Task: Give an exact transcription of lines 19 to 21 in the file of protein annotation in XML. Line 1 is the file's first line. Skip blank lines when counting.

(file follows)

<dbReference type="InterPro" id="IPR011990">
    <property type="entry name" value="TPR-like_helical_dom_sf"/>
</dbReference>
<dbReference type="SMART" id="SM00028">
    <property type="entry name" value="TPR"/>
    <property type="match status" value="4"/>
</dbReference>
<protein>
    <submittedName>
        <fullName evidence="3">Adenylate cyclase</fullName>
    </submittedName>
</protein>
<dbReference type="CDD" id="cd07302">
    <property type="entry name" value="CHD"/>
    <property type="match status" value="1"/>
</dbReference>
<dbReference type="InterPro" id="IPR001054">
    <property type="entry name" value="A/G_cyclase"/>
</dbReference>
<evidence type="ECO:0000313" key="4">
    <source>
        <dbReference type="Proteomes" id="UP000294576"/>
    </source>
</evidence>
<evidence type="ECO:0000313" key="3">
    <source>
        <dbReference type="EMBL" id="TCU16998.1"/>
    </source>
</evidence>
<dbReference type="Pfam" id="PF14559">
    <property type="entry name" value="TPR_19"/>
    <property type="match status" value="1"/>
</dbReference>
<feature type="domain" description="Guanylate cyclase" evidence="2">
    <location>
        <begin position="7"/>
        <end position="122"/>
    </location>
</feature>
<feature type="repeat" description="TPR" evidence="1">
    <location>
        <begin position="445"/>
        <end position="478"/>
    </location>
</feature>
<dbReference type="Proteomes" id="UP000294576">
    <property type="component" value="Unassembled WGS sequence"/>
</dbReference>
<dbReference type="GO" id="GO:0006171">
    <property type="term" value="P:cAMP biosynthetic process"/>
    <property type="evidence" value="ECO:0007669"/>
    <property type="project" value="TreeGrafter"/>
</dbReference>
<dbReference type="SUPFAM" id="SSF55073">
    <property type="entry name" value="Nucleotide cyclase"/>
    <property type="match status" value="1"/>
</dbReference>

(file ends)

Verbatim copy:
</dbReference>
<evidence type="ECO:0000313" key="4">
    <source>